Tuesday, April 14, 2009

Interest Rate Manipulation and the Recession

The current financial crisis was caused in no small part by false signals created by the Federal Reserve. Others have pointed out the role of government pressure to increase home ownership as a source of this crisis – which was the source of Fannie Mae’s and Freddie Mac’s troubles – but, in the end, such pressure would have come to naught had it not been for the low interest rates created by the Federal Reserve’s keeping the interest banks can charge each other so artificially low, which put downward pressure on overall interest rates.

Nobel Prize winning economist F. A. Hayek observed in “Individualism and Economic Order” that “general reluctance to undertake any risky business might drive the rate of interest down to nearly zero.” If we invert this, we see how interest rates act as a signal to the economy regarding risky behavior. If people are reluctant to take risks, interest rates go down, because loaning money costs less, being less risky. This makes money more available, encouraging borrowing for all sorts of ventures, including risky ones, which are also more affordable to pursue. As risky ventures and investments increase, interest rates go up, reflecting the costs of those risks. Low interest rates arise out of a low-risk culture, and encourage more risk-taking; high interest rates arise out of a high-risk culture and encourage less risk-taking.

This, of course, is under natural market conditions. What we have not had for almost two decades now is natural market conditions in the determination of interest rates. Rather, we have had the controlling hands of Alan Greenspan and Ben Bernanke, who thought centralized control of interest rates to be superior to market forces. To “cool” the economy – discourage economic activity by encouraging saving and discourage risk-taking – interest rates were increased; to “warm” the economy – discourage saving and encourage risk-taking – interest rates were decreased. But in fact, interest rates were kept low during most of the past twenty years. Thus, risky loans were encouraged, since risk-taking had such low costs. Throw in a government saying how nice it would be if more people owned their own homes, and you have economic, social, and political enticements to make riskier home loans. Other kinds of risks were also encouraged by such low interest rates.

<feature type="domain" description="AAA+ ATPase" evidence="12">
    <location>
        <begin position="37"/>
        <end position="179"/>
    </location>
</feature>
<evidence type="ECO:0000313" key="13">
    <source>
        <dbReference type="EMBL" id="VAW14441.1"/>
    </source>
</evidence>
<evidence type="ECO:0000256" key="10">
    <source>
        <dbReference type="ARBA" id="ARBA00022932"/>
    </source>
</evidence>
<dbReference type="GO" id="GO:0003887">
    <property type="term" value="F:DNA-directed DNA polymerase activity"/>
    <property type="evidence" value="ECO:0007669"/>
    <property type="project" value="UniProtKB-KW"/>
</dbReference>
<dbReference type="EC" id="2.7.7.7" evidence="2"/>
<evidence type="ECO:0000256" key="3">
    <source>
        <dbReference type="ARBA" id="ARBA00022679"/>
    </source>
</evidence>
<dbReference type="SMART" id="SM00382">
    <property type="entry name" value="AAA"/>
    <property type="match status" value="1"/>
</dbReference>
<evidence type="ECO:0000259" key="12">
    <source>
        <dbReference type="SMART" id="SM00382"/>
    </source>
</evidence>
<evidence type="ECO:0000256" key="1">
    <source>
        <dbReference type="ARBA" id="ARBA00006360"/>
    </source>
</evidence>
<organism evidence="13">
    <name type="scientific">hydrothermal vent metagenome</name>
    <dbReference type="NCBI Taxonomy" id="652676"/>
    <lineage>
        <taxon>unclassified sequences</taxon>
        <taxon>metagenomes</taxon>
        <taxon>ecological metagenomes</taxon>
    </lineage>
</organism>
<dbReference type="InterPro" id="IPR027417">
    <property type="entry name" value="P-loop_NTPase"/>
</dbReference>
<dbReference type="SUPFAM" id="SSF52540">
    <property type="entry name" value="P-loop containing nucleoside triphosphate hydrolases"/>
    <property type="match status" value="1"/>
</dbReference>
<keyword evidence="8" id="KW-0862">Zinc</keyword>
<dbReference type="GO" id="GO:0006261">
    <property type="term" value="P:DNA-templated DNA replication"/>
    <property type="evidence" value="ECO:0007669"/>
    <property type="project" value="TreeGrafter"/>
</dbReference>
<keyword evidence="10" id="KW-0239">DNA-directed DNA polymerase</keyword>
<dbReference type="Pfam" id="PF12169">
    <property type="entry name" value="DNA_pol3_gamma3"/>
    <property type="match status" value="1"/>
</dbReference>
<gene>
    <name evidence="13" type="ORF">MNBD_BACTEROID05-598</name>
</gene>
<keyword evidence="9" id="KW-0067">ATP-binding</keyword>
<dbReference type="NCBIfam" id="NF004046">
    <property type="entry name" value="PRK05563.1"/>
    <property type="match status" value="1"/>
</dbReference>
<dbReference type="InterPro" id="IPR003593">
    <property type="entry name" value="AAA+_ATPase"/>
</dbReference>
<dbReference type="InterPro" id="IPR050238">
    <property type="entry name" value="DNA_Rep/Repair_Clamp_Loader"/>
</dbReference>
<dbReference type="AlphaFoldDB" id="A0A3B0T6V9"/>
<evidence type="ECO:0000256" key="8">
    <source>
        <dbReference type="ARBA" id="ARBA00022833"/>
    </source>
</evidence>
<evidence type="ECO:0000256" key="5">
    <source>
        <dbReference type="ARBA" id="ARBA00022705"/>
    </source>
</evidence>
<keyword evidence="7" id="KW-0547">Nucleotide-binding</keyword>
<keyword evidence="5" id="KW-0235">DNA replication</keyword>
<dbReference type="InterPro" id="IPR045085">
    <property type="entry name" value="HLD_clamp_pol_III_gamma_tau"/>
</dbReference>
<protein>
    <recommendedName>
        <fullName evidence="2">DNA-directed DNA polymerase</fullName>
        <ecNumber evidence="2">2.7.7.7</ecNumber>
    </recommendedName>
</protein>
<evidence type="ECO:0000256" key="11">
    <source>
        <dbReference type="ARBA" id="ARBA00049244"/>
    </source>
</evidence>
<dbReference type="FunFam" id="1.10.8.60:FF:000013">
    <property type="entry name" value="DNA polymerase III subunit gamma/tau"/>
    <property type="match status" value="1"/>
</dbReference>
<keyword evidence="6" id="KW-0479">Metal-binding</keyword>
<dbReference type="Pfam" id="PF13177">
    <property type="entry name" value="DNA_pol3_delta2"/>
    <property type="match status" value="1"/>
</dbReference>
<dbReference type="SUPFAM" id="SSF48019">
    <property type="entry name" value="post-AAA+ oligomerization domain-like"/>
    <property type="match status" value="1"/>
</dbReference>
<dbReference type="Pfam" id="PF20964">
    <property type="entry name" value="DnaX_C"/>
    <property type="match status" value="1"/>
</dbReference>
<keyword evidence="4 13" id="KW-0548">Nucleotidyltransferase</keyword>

Even though riskier and riskier loans were being made, the interest rates remained low. This acted as a false signal to the financial sector. The low interest rates told lenders there was not a lot of risk being taken in the economy, even when in fact there was. And, as we have since learned with the subprime mortgages, there most certainly was.

In other words, central planning by the Federal Reserve caused this current collapse of the financial system and of the world economy into a severe recession. The manipulation of interest rates by the Federal Reserve sent false signals to the financial sector regarding the relative risks being taken by borrowers. Had market forces been allowed to work, interest rates would have been and would be much higher, reflecting the true level of risk-taking in the economy at large. This would have resulted in fewer home sales and, thus, would have prevented the housing bubble whose collapse brought about the collapse of the financial sector. Home ownership would be at a healthy level – those who could afford a house would be in one, while those who could not would not be – and risk-taking overall would be at a healthy, sustainable level. We are on the verge of another depression not because free markets failed to work, but because the Federal Reserve did not allow them to work. In other words, even limited central planning (or, if you will, Keyneseanism applied to interest rates) fails yet again.


Anonymous said...

This is the best explanation of the current problem I have ever read. Thank you, do you have an economic degree? If not, you should get one and publish some books on it.


Troy Camplin said...

No, no degree in economist. Ph.D. in the Humanities, M.A. in English, B.A. in recombinant gene technology with a minor in chemistry, but nothing in economics. Still, I received a scholarship from the economics dept. at Western Ky Univ., I used Mises and Hayek in my dissertation, and I will be attending a colloquium I was invited to on Hayek this June, so I'm not entirely unfamiliar with the field, and my few dabblings in economics have always generated rewards for me.


This article is very timely and relevant. As I quote Cameron Muir, an economist, "Home sales are unlikely to fall much further..That being said we expect home sales not to decline much further."

But it's never too late, with the right business plan set up, it will lead to valuable outcome. This is what most counselors would give as an advise.